By John Schaffner
Homeowners around Chastain Park sounded off about excessive noise from the amphitheater to three members of the Atlanta City Council at the annual meeting of the Chastain Park Civic Association, April 26.
“We still have a serious problem with the amphitheater sound level,” said a resident who lives nearby the concert venue. “I know there are a number of people here working on the issue, but it is still a problem.”
Although sound levels outside the amphitheater are not supposed to exceed 95 decibels during performances, “within 10 feet of the back fence of the amphitheater, the sound level can get into the low 90s,” the homeowner said. On occasion, she’s registered a 95 decibels or higher reading on her sound meter, she said.
“When it gets to 95, that means within 10 feet of the back fence, it is twice the sound of a smoke alarm.”
During the two-hour meeting at the American Legion Hall on the south end of Chastain Park, the amphitheater twice was brought up to members of council.
First, it was brought up early in the meeting to Dist. 8 Councilwoman Yolanda Adrean and Council President Ceasar Mitchell. Then it was renewed at the close of the meeting with At-Large Councilman Michael Julian Bond, who arrived at the meeting after Adrean and Mitchell had left for another meeting.
Mitchell told the woman to make sure the Parks Department is made aware of the situation.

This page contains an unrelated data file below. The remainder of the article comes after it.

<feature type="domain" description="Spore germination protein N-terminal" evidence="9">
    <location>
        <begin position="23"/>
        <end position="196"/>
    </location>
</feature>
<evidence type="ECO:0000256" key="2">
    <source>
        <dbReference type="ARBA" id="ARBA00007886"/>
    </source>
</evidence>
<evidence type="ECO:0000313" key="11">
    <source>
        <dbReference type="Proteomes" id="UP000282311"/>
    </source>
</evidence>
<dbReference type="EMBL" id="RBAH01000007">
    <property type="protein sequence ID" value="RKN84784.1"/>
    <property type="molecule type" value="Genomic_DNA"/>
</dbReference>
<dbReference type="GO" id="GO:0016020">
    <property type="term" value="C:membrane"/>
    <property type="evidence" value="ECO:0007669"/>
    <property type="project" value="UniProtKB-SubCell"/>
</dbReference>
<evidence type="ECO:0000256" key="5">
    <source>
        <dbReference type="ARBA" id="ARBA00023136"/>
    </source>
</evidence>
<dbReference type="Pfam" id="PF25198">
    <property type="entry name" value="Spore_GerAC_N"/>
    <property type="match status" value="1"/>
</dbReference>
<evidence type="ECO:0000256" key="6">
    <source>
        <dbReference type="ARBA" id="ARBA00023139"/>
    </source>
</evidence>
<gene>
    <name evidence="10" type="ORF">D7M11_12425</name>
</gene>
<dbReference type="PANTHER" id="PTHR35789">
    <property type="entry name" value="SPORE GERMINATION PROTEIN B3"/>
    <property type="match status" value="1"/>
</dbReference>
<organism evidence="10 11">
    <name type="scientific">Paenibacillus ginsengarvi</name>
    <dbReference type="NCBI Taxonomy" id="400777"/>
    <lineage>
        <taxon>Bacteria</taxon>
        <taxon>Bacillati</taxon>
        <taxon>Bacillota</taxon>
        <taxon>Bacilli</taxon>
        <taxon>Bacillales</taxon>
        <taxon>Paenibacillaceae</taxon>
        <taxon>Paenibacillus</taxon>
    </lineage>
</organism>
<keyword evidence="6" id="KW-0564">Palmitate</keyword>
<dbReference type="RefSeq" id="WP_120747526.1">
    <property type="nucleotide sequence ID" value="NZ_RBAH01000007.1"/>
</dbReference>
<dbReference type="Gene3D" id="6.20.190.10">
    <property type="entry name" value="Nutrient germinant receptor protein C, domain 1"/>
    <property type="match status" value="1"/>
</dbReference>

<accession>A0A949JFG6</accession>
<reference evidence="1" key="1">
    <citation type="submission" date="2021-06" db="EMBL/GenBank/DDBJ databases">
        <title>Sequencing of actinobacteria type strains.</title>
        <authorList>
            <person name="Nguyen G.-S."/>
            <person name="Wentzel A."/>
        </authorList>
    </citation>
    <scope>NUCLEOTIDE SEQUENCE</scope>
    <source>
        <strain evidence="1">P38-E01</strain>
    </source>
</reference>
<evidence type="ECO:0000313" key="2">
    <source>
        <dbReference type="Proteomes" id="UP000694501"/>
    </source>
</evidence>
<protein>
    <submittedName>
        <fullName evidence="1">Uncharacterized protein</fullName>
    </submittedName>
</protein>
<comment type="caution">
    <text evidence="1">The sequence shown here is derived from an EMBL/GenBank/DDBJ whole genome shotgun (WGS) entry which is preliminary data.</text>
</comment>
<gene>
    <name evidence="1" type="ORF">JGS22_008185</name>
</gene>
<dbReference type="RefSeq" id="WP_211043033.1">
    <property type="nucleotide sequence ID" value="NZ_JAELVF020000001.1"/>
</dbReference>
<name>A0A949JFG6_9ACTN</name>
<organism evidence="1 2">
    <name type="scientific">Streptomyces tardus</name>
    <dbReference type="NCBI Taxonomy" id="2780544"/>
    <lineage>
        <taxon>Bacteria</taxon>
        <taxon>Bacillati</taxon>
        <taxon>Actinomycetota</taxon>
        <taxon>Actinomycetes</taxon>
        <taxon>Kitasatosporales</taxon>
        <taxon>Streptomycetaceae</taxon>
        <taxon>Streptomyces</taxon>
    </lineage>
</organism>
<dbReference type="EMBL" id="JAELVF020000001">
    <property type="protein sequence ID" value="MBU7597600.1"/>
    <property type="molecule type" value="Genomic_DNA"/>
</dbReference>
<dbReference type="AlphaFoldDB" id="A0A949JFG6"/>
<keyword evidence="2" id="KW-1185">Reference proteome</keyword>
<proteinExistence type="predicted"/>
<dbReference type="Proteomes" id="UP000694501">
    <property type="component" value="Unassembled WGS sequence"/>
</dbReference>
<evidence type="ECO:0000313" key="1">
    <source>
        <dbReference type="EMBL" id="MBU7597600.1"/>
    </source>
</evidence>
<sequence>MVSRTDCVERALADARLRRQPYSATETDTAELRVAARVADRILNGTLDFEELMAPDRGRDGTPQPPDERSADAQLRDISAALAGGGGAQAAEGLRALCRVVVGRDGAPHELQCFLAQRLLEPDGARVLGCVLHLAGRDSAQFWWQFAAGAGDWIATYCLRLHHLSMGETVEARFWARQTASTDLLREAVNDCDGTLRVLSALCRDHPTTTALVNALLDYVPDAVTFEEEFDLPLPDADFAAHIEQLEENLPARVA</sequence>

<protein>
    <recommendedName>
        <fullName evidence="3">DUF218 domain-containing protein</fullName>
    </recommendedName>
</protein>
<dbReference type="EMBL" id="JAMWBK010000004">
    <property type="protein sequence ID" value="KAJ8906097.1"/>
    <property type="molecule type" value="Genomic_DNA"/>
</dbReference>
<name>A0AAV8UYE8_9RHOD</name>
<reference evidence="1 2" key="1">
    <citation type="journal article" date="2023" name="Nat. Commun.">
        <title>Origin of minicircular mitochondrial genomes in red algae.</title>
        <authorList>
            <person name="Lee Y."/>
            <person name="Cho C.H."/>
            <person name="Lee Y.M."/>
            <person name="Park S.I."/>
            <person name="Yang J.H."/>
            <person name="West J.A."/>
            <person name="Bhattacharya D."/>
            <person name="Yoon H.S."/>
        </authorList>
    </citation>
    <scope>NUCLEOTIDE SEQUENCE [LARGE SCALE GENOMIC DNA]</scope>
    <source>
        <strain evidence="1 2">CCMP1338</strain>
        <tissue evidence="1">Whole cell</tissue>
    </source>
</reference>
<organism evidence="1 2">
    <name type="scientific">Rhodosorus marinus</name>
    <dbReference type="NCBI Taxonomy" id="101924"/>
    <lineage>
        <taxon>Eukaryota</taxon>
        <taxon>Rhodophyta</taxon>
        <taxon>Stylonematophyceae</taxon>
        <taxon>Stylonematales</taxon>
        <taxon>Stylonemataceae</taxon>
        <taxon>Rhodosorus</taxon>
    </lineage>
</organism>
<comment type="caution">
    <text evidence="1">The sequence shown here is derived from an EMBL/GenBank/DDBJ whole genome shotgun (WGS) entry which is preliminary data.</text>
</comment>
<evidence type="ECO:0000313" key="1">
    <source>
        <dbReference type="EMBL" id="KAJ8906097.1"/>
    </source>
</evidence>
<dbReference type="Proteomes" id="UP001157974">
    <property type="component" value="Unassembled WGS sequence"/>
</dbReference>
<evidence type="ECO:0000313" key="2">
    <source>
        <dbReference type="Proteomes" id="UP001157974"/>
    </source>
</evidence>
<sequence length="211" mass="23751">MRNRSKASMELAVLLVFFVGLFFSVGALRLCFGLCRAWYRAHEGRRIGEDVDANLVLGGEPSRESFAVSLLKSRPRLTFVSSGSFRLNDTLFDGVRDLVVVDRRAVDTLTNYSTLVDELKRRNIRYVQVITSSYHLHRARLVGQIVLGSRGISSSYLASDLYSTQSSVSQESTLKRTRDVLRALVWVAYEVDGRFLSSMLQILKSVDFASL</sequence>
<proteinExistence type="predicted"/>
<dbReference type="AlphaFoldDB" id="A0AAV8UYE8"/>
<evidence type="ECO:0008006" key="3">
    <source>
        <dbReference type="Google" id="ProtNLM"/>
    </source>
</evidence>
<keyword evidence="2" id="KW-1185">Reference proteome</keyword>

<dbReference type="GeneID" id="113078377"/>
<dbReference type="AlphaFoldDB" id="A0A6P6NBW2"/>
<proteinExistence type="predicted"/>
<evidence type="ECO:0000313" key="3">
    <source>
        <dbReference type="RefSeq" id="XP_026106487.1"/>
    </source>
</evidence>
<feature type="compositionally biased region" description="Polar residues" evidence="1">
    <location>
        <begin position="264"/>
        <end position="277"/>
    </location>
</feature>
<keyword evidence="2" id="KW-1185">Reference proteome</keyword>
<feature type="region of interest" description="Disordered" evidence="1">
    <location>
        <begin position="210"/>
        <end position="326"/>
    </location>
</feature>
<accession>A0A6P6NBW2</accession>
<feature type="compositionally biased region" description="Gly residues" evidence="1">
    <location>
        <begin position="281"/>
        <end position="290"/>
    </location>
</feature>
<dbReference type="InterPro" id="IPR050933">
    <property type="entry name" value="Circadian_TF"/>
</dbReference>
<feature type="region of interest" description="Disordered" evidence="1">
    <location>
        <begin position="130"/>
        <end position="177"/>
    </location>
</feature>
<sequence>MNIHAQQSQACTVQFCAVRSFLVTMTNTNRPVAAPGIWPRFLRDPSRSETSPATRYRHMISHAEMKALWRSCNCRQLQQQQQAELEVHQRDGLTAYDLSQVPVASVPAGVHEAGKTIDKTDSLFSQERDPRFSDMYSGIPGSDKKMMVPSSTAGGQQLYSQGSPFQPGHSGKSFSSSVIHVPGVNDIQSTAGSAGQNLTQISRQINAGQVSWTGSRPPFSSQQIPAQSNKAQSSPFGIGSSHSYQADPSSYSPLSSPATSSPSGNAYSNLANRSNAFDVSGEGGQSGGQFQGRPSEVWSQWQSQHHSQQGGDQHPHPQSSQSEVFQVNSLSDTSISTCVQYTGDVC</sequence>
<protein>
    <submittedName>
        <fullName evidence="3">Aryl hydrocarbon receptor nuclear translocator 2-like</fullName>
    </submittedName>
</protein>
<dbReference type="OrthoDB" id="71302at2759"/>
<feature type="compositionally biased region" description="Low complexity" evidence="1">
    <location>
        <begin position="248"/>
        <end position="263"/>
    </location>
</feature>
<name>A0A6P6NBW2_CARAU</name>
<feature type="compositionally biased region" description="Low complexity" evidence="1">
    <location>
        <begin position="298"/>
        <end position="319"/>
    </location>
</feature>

“They have been aware of it,” she responded.
She said former Parks Commissioner Diane Harnell Cohen contacted the Chastain Park Conservancy. “The conservancy is a great group of people but they are not the elected board. And, all the people she met with had not been involved with the amphitheater sound levels before.”
The woman said the group went before City Council without the Chastain Park Civic Association “and they passed something (allowable sound level) through council that is absurdly high.”
Of those complaining about the excessive noise from concerts, about half seemed to live in Buckhead and half in Sandy Springs, just a stone’s throw from the Amphitheater.
Adrean told the group that City Council is in the process of renegotiating the contract on the Amphitheater and that this is a good time to bring those issues up. That contract will come before Adrean’s Finance Committee for review and renewal.
When the issue came up again at the end of the meeting with Bond, several residents unloaded on the councilman about the excessive noise from concerts. Some claimed to live up to 2½ miles from the amphitheater and said they can hear the performers as if they were sitting in seats at the venue.
But the person who identified herself as living 2½ miles from the venue said she lives on Mount Paran Road, a much shorter distance as the crow flies — or sound travels. Others who complained — some said they could hear amphitheater concerts as if there was a radio in their back yards — may live within a half mile of the amphitheater.
One woman said there is no real problem during the symphony’s concert series, because they use the city installed sound system only. She said other performers, however, augment the city system with their own sound equipment.